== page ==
There is something about putting on your gear, hopping on the motorbike and hearing that engine roar.

It’s the time of year especially when seasonal riders are starting to get back on the road and drivers need to be on high alert.

“Car drivers are not used to seeing those bikes. When they do look at a stop sign or stoplight, they are probably looking for another car. They are not looking for a motorcycle so they need to take that second look, is there a motorcycle, is there a cyclist there just be aware of what could be there,” said Bill Laughlin, executive director for the Vancouver Island Safety Council.

Laughlin says being more aware is the first step in sharing the road safely but riders also have a responsibility in keeping their skills sharp.

“When you haven’t done something for six months or several years, you’re going to lose some of that skill. You need the initiative to make sure you are able to react automatically to not think about it when you are riding,” said Laughlin.

He also said it is important to wear the proper safety gear.

“It is frustrating from an instructors point of view we see people riding in shorts and a t-shirt and a little beanie helmet if you are involved in an accident that’s not going to protect you in any way,” said Laughlin.

Last week in Nanaimo, two vehicles and one motorcycle were involved in a crash on Highway 19A. The drivers of the vehicles were taken to hospital with minor injuries but the driver of the motorcycle died on the scene.

It was the first motorcycle fatality on Vancouver Island for 2019 and it serves as a sombre reminder that those on two wheels are more likely to pay with their life.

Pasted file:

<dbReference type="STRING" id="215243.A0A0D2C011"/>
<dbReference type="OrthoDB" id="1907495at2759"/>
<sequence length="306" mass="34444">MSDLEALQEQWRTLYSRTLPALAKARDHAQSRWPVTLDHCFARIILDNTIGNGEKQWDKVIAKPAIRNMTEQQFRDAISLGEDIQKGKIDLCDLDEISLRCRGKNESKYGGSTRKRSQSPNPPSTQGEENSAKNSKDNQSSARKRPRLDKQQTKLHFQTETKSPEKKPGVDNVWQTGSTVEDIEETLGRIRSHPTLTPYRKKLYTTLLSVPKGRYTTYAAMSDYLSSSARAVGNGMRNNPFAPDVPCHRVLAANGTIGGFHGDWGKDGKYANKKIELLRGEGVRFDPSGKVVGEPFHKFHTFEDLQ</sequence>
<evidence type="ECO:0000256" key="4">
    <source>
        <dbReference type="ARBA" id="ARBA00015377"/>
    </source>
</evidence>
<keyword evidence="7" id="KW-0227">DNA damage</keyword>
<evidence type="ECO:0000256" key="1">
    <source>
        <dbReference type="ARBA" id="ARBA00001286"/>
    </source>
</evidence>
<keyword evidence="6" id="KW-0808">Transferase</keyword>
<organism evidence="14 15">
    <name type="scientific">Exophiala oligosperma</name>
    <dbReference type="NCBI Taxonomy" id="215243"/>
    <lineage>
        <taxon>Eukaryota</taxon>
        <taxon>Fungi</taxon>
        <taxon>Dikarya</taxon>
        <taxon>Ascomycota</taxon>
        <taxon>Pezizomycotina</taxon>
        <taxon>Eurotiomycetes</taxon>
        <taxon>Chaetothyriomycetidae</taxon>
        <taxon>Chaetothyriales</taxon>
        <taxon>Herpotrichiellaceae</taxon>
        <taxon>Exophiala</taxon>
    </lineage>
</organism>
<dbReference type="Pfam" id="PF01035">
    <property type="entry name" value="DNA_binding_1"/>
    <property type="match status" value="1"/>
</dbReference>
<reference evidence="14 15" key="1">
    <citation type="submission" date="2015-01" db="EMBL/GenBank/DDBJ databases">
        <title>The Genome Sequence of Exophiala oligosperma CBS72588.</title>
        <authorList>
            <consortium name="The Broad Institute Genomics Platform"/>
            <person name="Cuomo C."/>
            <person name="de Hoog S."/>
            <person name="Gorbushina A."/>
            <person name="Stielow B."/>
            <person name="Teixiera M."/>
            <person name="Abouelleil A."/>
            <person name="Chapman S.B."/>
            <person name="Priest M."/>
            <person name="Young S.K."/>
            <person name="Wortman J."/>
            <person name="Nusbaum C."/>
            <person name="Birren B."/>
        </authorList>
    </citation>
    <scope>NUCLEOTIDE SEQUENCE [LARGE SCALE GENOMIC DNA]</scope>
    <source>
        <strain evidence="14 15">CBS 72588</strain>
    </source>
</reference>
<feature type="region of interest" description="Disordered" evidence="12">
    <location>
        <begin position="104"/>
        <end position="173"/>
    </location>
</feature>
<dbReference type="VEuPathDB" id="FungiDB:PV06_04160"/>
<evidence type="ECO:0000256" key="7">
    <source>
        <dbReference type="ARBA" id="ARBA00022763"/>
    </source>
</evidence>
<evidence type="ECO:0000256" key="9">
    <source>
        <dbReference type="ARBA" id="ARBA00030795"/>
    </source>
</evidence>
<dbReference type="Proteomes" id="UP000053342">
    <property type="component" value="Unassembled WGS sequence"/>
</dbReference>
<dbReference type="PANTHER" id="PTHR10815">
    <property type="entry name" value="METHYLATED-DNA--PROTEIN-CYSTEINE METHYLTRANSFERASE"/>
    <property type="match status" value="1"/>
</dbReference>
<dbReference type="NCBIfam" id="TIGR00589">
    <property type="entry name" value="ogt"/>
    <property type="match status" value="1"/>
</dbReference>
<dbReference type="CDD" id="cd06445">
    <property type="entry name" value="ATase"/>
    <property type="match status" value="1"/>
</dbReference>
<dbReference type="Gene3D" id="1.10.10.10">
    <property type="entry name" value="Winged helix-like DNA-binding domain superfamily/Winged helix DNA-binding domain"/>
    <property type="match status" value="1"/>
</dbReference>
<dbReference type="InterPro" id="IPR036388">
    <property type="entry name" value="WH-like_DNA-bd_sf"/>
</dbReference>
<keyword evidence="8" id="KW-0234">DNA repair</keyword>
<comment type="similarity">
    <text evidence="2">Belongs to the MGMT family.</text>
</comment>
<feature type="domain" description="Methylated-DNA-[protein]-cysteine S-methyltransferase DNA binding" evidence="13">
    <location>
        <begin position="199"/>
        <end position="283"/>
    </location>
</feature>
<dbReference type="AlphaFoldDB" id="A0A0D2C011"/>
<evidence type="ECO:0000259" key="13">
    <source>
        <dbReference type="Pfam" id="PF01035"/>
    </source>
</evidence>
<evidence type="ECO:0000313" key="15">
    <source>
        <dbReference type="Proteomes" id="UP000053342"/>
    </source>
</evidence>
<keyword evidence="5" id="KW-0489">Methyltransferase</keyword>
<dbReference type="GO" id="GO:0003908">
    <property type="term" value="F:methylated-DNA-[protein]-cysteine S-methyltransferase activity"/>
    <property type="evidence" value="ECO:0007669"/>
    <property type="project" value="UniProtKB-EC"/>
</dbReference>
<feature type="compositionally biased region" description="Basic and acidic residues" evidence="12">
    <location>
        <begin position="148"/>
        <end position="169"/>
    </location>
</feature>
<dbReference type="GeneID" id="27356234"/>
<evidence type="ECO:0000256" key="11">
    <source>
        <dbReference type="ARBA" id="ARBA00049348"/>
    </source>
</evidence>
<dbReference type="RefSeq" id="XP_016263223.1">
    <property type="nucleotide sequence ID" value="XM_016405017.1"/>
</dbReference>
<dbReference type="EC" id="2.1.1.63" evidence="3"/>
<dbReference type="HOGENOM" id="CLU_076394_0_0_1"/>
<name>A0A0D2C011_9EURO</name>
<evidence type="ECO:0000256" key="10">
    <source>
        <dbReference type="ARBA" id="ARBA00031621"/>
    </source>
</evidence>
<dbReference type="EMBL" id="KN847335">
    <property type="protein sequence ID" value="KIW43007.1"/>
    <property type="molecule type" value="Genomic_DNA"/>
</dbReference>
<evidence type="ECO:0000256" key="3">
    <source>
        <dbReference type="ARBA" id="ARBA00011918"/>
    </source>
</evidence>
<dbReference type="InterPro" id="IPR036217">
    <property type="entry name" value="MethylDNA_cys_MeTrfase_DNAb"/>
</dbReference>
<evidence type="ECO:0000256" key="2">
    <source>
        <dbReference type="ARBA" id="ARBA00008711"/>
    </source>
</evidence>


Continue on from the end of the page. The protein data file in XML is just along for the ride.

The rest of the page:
“Yes there is more of a risk out there as a rider but we can reduce those risks by giving us a bigger space cushion by making ourselves more visible to other drivers on the road,” said Laughlin.

The motorcycle fatal in Nanaimo comes after a deadly year in 2018 for BC. Between January and July of last year, there were 30 motorcyclist deaths.

According to the coroner’s report in 2017, there were only 14, that is a 114% increase.

“Ride safely don’t get carried away it is a great activity and with that adrenaline rush things can happen at a higher speed and the consequences can be very serious,” said Laughlin.

Cyclists are also vulnerable road users. In Victoria, they often have access to protected bike lanes but they aren’t everywhere. Corey Burger with the Victoria Cyclist Coalition wants to remind drivers to share the road and give them plenty of space.

“When passing make sure you give plenty of space because the wind from your vehicle and also the vehicle being close is going to be a problem, so ideally, if you can, change lanes but if not, leave at least a metre and metre-and-a-half between your car and the bike,” said Burger.

He says “dooring” is also a problem cyclists encounter. When drivers open the door and hit cyclists going by.

The Vancouver Island Safety Council offers courses for riders of every level.

“One of the most important things is emergency braking; what can your bike do and how can you improve it so your bike can even stop in a controlled situation at a much shorter distance,” said Laughlin.

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Luisa Alvarez